Batman: The War Of Jokes and Riddles by Tom King and Mikel Janin – A Book Review

I’m not totally on board with Tom King’s Batman. Tom King is a good writer, don’t misunderstand, but his take on Batman just isn’t really doing much for me.

In this volume, Bruce Wayne is in bed with Selina Kyle, aka Catwoman. He is baring his soul regarding a horrific moment during his first year as Batman, a moment that occurred during The War of Jokes and Riddles.

First of all, that’s a really awkward name for a war. Maybe a little too literal as well. Don’t you think?

Anyway, Bruce is recounting his tale to Selina and we experience what is essentially a flashback. The Joker and the Riddler have declared war against each other, and all of the other villains in Gotham have chosen sides. There’s some perfunctory attempt at explaining why a band of murderous sociopaths would join forces, but it all fell a little flat with me. Eventually the story begins to focus on Kite Man. Yes. You read that right. That’s where it really lost its way with me.

I will admit that I appreciate King’s take on The Joker. Unfortunately, his Riddler seemed totally out of character in my mind. The whole story felt a little too contrived, a little too forced for my taste. It struck me as though they had a really cool idea to have Riddler and Joker wage war, but then couldn’t come up with anything any deeper than that concept.

Mikel Janin’s art, though, absolutely makes this volume worth reading. I believe his Joker is iconic, and his Batman is both regal and terrifying. I first discovered Janin on Justice League Dark, and his talent has only grown.

King’s moody, almost whiny Batman is not for me, but I appreciate the risks he’s taking and the new stories he’s trying to tell. His work is solid and well-executed, I just don’t care for his iteration of the character.

(His Mister Miracle, on the flip side, may be the best series that I’ve ever read.)

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(Did you enjoy this review?  Check out Scott William Foley’s short stories HERE!)

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Justice League Dark: Into The Dark by Peter Milligan and Mikel Janin – A Book Review

Justice League Dark has a fantastic premise.  I have to admit, when I heard about this book, I became giddy.  I’ve always loved DC’s magical characters, especially those with a bit of an edge.  And while I love their depictions at Vertigo, a part of me rejoiced that they were rejoining DC proper.  Furthermore, by putting “Justice League” in the title, these characters would enjoy a certain level of celebrity, allowing new readers to discover their charisma.  Interestingly enough, the team is comprised of three characters I hold very dear (Deadman, Zatanna, and Constantine) and three characters for whom I’m not all that invested (Shade, Enchantress, Madame Xanadu).  Finally, there’s a character I’ve never heard of (Mindwarp) which frankly surprised me because I’ve been reading DC off and on for the last several decades.

So as you can gather, I was fairly biased before I even opened the first volume of Justice League Dark.  I wanted to like it.  And, honestly, I did like it.

But it’s not perfect.

The premise is a bit clichéd.  The world is at risk, and only by these seven joining forces can this destruction be averted.  Of course, the Enchantress is already destroying much of the earth, and so the future cataclysm seems a little unimportant.  And as entire cities are dying, only the seven members of Justice League Dark seem to be doing anything.  This is where the book lost me.  After brief appearances by Superman, Wonder Woman, and Cyborg, the rest of the world’s heroes are nowhere to be found.  I thought Milligan overreached with the wholesale destruction of cities.  Toddlers are killing caregivers, brunettes are killing blondes, nuclear power plants have decided to quit – it all became a bit much to the point of almost being silly.  I think if Milligan had kept it tighter and more focused, perhaps concentrating upon only one locale, it would have been an easier plot to accept.  And while I won’t spoil anything, the end of the book fell into the horrible trap of offering one last jolt, one last horrific challenge that seems to pop up out of nowhere and disappear nearly as quickly.  It reminded me of some really bad horror movies in that regard, and I didn’t want the book to end on such a sour note.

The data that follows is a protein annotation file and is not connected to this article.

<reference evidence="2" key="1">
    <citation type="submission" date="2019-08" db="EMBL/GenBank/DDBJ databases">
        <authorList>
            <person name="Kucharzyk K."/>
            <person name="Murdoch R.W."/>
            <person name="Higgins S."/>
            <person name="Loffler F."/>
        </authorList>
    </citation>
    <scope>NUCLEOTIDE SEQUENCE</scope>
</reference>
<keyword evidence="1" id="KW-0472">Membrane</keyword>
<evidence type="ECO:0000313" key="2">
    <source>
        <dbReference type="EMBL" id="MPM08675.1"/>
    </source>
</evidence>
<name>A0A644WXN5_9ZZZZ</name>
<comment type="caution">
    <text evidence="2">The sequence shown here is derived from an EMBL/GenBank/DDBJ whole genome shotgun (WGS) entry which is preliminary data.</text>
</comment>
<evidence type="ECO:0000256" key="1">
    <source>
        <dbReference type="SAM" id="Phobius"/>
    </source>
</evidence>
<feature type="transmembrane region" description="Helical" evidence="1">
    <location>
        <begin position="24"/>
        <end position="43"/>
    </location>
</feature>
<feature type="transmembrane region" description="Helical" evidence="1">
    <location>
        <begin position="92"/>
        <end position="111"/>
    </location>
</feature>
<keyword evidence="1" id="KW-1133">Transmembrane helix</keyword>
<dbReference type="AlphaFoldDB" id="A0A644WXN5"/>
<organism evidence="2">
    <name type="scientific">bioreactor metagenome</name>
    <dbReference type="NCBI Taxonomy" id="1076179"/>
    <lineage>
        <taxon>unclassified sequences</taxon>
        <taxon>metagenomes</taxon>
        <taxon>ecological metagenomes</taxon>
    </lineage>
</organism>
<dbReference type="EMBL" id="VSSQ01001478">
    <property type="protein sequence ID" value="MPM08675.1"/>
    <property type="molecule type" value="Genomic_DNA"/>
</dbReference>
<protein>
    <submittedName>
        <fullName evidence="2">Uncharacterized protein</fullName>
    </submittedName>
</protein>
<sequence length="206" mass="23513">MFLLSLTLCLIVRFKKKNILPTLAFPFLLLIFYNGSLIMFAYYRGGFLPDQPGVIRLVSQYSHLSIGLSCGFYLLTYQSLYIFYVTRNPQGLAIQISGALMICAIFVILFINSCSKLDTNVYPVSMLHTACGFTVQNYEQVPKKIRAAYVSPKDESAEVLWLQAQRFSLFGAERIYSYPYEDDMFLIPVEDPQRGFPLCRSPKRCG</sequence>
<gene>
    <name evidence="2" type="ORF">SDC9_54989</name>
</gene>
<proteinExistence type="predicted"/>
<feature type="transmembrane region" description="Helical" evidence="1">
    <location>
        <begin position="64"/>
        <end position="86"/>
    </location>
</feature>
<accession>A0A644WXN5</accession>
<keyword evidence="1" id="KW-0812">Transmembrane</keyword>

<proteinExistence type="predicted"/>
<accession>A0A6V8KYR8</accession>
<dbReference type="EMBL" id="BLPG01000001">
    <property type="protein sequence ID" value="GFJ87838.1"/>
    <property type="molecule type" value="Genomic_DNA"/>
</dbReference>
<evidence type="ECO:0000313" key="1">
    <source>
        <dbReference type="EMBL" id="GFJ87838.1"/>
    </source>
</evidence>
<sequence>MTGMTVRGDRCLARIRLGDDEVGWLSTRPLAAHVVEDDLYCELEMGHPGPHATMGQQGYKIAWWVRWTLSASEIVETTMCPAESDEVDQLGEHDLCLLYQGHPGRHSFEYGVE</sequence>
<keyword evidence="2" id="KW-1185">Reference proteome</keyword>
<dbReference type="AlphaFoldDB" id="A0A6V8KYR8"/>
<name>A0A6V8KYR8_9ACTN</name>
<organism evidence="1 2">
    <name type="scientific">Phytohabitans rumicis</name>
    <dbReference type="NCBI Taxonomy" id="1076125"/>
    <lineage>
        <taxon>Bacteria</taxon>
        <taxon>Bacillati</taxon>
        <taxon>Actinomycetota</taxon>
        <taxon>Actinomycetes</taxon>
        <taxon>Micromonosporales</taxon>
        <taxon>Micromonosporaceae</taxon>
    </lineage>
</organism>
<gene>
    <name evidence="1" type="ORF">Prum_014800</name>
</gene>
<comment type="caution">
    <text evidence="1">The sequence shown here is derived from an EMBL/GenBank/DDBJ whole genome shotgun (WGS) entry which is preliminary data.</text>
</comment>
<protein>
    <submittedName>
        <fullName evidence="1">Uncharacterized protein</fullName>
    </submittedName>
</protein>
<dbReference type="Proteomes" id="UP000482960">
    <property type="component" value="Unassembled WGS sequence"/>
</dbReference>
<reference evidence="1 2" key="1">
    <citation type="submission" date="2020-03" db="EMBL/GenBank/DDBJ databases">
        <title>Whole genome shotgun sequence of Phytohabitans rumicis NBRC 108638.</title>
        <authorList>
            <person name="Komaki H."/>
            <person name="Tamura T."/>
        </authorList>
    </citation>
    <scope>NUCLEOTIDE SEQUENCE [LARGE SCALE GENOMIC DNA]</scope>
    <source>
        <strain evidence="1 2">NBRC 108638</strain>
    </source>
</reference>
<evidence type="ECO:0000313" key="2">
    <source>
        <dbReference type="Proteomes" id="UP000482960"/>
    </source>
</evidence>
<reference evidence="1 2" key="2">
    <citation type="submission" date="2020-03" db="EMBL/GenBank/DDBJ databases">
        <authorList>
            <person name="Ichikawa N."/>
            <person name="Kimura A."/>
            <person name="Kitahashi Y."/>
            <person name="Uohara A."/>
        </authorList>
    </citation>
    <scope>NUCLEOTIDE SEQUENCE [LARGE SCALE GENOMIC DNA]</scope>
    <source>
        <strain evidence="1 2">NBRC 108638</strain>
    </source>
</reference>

However, the characters alone are enough to keep me around, and they do make an interesting mix.  Would I have liked their “origin” story to have been a little more original and unique?  Yes, but it was a serviceable first volume, and while I didn’t love it, I also didn’t hate it.

The real star of the book is artist Mikel Janin.  Janin’s pencils and inks are absolutely beautiful.  He makes these characters look both regal and terrifying, and he blends the super hero genre with horror expertly.  He’s one of the few artists out there who actually knows how to draw realistic regular clothing, but he also excels at the traditional “costume.”  I see that Janin is still on Justice League Dark as of this writing, which is definitely a reason for me to keep keeping it.  In the hands of a different artist, Justice League Dark may not have been as enjoyable an experience.

If you’re into the darker side of the DC Universe and still enjoy a spot of super heroics, Justice League Dark may be the book for you.  Thought the story wasn’t initially superb, I see a lot of potential with these characters in particular and look forward to seeing what’s in store for them, especially as rendered by Mikel Janin.